MARXIST INTERNET ARCHIVE |  V. I. Lenin


V. I. Lenin

LETTER TO THE SECRETARY
OF THE SOCIALIST PROPAGANDA LEAGUE

Written in English before
November 9 (23), 1915
 
First published in 1924
in Lenin Miscellany II

Published according to
the manuscript
 
 
 

From V. I. Lenin, Collected Works, 4th English Edition,
Progress Publishers, Moscow, 1964

Vol. 21, pp. 423-28.

Translated from the Russian
Edited by Julius Katzer


Prepared © for the Internet by David J. Romagnolo, djr@marx2mao.org (December 1998)



    page 483


    NOTES

      [172] The letter is a reply to the league's leaflet received by Lenin in November 1915. The letter is published in full for the first time.    [p. 423]

      [173] The Socialist Party of America was formed in July 1901 at the congress in Indianapolis as a result of a merger of groups that had broken away from the Socialist Labour Party and the Social-Democratic Party in the U.S.A., among whose founders was Eugene Debs, the popular American labour leader. He was one of the founders of the new party. The social composition of the party was motley: native-born and immigrant workers, small farmers, and people with a petty-bourgeois background. The Centrist and Right-opportunist leaders of the party (V.-L. Berger, Morris Hillquit and others) denied the necessity of the dictatorship of the proletariat, refrained from revolutionary methods of struggle and confined the Party's activities to participation in elections. During World War I three trends formed within the Socialist Party: the social-chauvinists, who supported the government's imperialist policy, the Centrists, who opposed the imperialist war only in word, and the revolutionary minority, who held an internationalist stand and fought against the war. Led by Charles Ruthenberg, William Foster, Bill Haywood and others and with the support of proletarian elements, the Left wing of the Socialist Party waged a struggle against the opportunist leadership of the party, for the workers' independent political activity, and for the formation of industrial trade unions based on the principles of the class struggle. In 1919 the Left-wing split away from the S.P., initiated the formation of the American Communist Party, and became its core.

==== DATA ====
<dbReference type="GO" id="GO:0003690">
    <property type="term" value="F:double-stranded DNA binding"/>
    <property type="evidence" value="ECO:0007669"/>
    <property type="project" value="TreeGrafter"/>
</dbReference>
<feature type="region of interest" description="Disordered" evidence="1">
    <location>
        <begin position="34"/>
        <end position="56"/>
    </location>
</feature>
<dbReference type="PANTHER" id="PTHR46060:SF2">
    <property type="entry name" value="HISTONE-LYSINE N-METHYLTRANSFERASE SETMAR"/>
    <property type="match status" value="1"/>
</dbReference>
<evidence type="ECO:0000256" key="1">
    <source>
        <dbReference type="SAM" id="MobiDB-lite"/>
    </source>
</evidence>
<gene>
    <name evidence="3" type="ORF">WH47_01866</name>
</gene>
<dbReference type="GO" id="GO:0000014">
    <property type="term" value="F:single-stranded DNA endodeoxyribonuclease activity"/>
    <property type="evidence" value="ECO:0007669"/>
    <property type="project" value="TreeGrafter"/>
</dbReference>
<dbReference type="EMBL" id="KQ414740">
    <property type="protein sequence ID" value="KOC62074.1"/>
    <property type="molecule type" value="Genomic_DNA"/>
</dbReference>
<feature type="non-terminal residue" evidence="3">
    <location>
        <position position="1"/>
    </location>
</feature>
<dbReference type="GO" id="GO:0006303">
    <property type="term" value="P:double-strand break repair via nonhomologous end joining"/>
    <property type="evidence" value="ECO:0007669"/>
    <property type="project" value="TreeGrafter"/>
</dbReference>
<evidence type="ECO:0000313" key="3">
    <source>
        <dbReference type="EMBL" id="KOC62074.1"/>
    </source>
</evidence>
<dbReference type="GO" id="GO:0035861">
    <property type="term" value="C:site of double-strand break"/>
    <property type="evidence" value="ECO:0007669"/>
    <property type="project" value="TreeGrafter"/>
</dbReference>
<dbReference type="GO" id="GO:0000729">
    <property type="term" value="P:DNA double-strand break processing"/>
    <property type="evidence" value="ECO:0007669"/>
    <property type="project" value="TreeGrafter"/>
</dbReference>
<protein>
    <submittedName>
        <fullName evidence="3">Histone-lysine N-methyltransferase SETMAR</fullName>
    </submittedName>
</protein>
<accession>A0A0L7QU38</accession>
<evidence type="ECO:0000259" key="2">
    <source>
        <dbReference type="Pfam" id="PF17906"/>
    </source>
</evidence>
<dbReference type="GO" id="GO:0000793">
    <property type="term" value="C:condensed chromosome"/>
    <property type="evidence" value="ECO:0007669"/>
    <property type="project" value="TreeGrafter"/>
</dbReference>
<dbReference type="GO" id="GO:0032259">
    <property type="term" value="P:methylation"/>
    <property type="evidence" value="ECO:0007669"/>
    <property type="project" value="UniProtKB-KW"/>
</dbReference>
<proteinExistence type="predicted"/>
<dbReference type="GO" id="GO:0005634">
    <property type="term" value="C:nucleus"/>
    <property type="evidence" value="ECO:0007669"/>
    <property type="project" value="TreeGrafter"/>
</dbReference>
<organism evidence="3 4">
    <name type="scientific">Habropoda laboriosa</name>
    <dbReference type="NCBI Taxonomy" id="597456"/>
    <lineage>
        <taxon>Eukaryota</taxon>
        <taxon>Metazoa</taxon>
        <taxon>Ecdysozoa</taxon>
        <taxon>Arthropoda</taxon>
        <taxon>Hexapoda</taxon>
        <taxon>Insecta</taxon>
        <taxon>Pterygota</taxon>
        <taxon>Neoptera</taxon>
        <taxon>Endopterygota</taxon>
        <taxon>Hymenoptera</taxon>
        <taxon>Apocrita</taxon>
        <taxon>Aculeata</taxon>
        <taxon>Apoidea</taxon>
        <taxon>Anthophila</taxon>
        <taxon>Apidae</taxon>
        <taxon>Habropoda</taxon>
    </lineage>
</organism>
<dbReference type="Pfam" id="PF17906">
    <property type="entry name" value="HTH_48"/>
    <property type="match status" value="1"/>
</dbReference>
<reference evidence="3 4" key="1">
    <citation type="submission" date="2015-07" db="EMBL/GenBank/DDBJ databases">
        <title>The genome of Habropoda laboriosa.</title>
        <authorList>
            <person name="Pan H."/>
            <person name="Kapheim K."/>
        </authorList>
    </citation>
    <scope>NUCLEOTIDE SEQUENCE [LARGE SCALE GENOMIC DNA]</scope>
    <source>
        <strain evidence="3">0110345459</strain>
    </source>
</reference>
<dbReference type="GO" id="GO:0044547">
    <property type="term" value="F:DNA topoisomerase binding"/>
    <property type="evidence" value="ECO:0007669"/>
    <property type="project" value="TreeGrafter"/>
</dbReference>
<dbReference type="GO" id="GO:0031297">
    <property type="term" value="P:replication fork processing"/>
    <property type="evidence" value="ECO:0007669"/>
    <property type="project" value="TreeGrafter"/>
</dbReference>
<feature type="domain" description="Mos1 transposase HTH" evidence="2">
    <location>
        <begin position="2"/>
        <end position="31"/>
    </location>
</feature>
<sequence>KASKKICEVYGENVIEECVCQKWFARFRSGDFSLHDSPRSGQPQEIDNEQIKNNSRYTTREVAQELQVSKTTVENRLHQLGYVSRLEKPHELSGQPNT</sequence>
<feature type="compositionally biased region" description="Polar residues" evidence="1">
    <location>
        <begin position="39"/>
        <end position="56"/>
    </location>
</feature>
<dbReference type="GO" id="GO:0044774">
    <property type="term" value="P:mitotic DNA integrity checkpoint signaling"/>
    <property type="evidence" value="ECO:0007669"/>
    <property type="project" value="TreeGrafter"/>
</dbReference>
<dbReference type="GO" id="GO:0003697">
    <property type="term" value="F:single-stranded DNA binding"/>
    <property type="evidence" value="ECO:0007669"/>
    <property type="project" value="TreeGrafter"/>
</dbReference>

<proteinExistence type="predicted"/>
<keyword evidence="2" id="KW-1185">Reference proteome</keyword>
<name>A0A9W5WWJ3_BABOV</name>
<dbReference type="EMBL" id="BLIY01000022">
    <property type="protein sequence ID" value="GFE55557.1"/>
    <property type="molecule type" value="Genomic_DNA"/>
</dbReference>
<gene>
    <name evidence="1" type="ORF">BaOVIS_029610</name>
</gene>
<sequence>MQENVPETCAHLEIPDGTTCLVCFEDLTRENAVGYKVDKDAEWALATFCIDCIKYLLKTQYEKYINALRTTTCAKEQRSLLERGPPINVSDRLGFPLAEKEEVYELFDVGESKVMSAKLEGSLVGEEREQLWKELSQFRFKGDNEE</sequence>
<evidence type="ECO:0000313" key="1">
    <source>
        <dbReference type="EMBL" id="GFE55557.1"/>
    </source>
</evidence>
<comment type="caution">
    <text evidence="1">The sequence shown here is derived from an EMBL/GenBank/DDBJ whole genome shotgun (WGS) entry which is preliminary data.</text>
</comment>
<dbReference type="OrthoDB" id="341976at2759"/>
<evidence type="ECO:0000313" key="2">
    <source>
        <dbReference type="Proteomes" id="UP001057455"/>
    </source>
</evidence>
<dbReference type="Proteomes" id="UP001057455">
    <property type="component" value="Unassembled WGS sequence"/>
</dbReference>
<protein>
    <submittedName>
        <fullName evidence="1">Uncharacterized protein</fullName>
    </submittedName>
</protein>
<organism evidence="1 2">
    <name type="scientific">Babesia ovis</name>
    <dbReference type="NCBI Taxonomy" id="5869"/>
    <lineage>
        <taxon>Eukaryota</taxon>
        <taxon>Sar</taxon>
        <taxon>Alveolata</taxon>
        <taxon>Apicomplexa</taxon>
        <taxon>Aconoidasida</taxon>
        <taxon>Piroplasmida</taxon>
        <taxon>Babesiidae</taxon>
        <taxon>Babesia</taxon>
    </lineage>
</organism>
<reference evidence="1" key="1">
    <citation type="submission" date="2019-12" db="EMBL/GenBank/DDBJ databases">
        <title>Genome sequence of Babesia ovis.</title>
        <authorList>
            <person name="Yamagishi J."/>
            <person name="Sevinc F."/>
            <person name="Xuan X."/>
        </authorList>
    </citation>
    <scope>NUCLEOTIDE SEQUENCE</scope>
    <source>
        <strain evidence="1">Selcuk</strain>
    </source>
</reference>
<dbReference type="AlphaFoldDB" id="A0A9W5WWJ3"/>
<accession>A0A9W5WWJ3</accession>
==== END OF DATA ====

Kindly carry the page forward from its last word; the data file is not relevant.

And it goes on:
At present the Socialist Party is a small sectarian organisation.
        The Socialist Labour Party of America was formed in 1876 at a congress in Philadelphia, as a result of a merger of the American Sections of the First International and other socialist organisations. The work of the congress was guided by F. A. Sorge, an associate of Marx and Engels. Most of the Party's members were immigrants who had weak links with the American workers. During the first years its leadership was dominated by Lassalleans, who made mistakes of a sectarian and dogmatic nature. Some of the party's leaders considered parliamentary activity the main party task, and underestimated the significance of party guidance of the economic struggle of the masses, while others fell into trade-unionism and anarchism. The ideological and tactical vacillations of its leader ship resulted in a number of groups splitting away from the party. Marx and Engels severely criticised the sectarian tactics of American socialists.

    page 484

        In the nineties the leadership of the S.L.P. was taken over by its Left wing under D. De Leon who committed anarcho-syndicalist errors. The S.L.P. refused to fight for working-class partial demands, refused to work in the reformist trade unions, and continued losing its ties with the mass working-class movement, weak as they were. During World War I the Socialist Labour Party inclined towards internationalism. Under the influence of the Great October Socialist Revolution its more revolutionary section actively participated in forming the Communist Party of the U.S.A. At present the S.L.P. is a small organisation without any influence on the U.S. labour movement in the U.S.A.    [p. 427]